If a connection is established with an SSL server then any data received from the server is displayed and any key presses will be sent to the server. When used interactively (which means neither -quiet nor -ign_eof have been given), the session will be renegotiated if the line begins with an R, and if the line begins with a Q or if end of file is reached, the connection will be closed down.
s_client can be used to debug SSL servers. To connect to an SSL HTTP server the command: openssl s_client -connect servername:443 would typically be used (https uses port 443). If the connection suc- ceeds then an HTTP command can be given such as "GET /" to retrieve a web page. If the handshake fails then there are several possible causes, if it is nothing obvious like no client certificate then the -bugs, -ssl2, -ssl3, -tls1, -no_ssl2, -no_ssl3, -no_tls1 options can be tried in case it is a buggy server. In particular you should play with these options before submitting a bug report to an OpenSSL mailing list. A frequent problem when attempting to get client certificates working is that a web client complains it has no certificates or gives an empty list to choose from. This is normally because the server is not sending the clients certificate authority in its "acceptable CA list" when it requests a certificate. By using s_client the CA list can be viewed and checked. However some servers only request client authentication after a specific URL is requested. To obtain the list in this case it is nec- essary to use the -prexit option and send an HTTP request for an appro- priate page. If a certificate is specified on the command line using the -cert option it will not be used unless the server specifically requests a client certificate. Therefor merely including a client certificate on the command line is no guarantee that the certificate works. If there are problems verifying a server certificate then the -showcerts option can be used to show the whole chain.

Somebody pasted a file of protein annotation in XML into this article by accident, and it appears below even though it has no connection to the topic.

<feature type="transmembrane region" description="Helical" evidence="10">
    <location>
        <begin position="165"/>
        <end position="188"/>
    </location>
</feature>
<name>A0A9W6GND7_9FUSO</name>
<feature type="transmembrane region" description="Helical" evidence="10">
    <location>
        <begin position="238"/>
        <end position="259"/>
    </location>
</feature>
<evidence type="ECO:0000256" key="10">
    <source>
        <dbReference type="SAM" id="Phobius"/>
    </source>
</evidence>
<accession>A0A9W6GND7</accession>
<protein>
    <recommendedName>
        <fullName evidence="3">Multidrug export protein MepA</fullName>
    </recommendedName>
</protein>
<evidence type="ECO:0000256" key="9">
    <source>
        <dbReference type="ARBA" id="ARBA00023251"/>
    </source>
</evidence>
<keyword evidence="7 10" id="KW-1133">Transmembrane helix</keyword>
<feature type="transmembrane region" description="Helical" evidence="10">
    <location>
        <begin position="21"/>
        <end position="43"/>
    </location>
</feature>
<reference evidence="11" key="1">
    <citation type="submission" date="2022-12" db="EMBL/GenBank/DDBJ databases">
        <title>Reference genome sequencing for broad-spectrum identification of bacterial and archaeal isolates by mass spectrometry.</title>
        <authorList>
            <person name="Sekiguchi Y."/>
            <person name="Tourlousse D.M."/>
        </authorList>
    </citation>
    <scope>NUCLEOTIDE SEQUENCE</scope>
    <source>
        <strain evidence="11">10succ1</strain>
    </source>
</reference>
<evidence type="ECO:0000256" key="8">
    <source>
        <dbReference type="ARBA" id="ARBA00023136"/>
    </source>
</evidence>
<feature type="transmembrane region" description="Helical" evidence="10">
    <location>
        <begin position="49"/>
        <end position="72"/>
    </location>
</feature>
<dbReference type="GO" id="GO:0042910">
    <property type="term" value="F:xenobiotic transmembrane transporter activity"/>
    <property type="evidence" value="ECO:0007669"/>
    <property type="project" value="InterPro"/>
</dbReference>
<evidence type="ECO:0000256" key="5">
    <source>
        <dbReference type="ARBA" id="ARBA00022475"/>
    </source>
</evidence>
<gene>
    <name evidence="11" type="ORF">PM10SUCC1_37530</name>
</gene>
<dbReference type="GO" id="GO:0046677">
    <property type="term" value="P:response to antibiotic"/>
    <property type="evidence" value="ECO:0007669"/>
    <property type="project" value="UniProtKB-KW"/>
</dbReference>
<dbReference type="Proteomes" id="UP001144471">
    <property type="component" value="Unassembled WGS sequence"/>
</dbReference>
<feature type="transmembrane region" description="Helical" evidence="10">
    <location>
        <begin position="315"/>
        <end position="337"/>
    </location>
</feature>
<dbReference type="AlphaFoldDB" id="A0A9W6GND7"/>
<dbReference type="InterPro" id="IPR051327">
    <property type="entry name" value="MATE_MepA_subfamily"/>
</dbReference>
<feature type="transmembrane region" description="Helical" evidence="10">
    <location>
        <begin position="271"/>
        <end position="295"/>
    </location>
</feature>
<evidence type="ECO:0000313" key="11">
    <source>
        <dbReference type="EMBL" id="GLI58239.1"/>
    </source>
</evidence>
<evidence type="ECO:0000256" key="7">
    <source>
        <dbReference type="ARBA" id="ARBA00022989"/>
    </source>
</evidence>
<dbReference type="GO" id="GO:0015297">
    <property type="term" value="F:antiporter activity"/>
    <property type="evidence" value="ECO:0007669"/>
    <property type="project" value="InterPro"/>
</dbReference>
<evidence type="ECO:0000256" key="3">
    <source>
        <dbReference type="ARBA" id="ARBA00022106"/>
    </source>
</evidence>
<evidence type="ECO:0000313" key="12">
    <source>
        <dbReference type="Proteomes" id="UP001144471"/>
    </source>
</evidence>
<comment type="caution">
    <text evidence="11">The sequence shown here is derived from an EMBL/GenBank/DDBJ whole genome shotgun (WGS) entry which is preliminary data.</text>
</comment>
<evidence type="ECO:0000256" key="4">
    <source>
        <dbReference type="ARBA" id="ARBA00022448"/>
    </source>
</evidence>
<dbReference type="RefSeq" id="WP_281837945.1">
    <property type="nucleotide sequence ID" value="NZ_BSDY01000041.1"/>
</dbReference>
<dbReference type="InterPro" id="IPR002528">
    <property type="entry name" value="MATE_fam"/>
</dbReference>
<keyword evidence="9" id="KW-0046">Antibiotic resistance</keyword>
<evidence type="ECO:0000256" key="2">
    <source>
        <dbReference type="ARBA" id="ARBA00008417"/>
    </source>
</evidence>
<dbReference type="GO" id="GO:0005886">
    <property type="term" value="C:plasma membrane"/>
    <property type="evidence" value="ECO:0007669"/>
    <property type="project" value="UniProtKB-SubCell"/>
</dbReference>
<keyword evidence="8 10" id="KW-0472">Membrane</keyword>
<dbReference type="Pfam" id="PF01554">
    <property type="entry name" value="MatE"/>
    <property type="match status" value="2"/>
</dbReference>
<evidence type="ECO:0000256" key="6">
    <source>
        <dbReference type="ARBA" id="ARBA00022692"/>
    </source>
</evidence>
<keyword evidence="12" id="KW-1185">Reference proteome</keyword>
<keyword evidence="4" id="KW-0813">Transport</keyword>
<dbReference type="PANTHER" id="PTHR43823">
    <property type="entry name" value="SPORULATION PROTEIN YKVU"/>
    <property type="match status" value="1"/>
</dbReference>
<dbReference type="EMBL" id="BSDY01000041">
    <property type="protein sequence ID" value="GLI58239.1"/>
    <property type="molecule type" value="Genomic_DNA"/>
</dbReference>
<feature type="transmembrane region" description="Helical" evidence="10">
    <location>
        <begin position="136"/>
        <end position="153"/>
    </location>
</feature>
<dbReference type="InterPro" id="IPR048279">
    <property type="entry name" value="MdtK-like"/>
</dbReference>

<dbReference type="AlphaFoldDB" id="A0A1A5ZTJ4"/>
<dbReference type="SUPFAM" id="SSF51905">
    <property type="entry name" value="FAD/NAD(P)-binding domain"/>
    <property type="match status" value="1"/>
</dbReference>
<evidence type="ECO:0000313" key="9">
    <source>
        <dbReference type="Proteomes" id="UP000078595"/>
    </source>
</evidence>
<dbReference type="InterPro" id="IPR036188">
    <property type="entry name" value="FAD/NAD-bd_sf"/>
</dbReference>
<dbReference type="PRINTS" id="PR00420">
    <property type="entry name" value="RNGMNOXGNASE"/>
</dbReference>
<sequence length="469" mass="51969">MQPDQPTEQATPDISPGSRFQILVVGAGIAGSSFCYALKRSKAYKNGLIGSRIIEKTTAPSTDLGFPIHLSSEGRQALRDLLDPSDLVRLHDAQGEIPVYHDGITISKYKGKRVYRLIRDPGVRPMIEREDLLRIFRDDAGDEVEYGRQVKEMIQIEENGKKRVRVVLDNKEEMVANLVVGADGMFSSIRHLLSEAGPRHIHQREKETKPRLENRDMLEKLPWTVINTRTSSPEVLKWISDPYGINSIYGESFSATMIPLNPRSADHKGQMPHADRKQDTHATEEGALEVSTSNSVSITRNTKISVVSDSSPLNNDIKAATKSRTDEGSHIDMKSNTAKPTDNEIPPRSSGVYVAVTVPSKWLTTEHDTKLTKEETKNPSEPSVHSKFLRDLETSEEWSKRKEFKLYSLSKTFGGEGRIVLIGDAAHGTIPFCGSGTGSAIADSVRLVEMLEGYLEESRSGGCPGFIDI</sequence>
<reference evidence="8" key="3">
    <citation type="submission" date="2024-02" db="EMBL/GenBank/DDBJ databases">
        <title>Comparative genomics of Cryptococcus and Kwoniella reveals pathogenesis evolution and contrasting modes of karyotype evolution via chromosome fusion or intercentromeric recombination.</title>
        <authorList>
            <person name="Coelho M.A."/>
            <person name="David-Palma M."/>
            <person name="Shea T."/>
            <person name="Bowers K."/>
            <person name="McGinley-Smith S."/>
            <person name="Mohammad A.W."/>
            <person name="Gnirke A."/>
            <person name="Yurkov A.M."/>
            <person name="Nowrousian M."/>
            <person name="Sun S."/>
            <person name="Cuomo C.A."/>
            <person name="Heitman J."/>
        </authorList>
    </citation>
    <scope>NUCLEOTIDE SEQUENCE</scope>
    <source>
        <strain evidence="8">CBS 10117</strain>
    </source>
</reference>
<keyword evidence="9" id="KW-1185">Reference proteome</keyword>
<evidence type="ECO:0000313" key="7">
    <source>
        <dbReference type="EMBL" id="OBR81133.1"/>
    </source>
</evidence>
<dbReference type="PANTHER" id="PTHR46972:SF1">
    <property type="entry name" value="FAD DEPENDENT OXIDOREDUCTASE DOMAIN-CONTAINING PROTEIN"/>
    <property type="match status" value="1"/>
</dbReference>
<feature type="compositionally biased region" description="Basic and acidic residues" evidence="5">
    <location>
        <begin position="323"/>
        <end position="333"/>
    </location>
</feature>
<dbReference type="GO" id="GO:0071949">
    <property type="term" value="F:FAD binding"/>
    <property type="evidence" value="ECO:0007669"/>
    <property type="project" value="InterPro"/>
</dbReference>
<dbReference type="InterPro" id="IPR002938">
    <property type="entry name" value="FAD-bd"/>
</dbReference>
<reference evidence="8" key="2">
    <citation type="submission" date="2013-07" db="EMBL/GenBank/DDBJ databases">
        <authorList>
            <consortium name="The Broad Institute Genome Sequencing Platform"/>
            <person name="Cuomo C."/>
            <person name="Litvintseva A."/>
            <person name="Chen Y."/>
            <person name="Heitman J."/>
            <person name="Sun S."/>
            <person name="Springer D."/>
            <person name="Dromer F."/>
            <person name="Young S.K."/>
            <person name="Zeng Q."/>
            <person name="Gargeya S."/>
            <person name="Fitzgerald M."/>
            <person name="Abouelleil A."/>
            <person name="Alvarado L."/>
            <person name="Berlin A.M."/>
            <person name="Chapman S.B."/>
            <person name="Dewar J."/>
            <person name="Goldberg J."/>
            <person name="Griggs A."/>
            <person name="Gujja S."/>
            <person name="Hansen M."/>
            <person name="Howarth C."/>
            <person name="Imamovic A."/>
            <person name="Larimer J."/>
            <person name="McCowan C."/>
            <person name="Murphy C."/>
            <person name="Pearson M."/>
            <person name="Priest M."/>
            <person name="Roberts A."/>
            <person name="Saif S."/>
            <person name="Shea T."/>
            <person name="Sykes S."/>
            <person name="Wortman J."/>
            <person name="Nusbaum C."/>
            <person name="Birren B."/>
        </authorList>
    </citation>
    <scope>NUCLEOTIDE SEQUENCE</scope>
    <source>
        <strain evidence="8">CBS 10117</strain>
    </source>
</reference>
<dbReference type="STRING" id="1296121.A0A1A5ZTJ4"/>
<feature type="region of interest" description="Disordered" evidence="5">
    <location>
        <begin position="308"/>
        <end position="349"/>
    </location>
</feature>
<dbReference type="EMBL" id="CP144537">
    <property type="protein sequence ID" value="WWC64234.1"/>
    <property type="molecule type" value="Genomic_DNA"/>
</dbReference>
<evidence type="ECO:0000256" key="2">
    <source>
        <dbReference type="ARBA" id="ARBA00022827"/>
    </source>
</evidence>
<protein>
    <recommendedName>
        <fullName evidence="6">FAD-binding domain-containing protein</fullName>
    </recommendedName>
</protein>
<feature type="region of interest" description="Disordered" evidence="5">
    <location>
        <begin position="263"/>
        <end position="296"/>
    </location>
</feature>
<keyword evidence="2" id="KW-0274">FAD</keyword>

Because this program has a lot of options and also because some of the techniques used are rather old, the C source of s_client is rather hard to read and not a model of how things should be done. A typical SSL client program would be much simpler. The -verify option should really exit if the server verification fails. The -prexit option is a bit of a hack. We should really report informa- tion whenever a session is renegotiated.
openssl_sess_id(1), openssl_s_server(1), openssl_ciphers(1) 3rd Berkeley Distribution 0.9.7d S_CLIENT(1)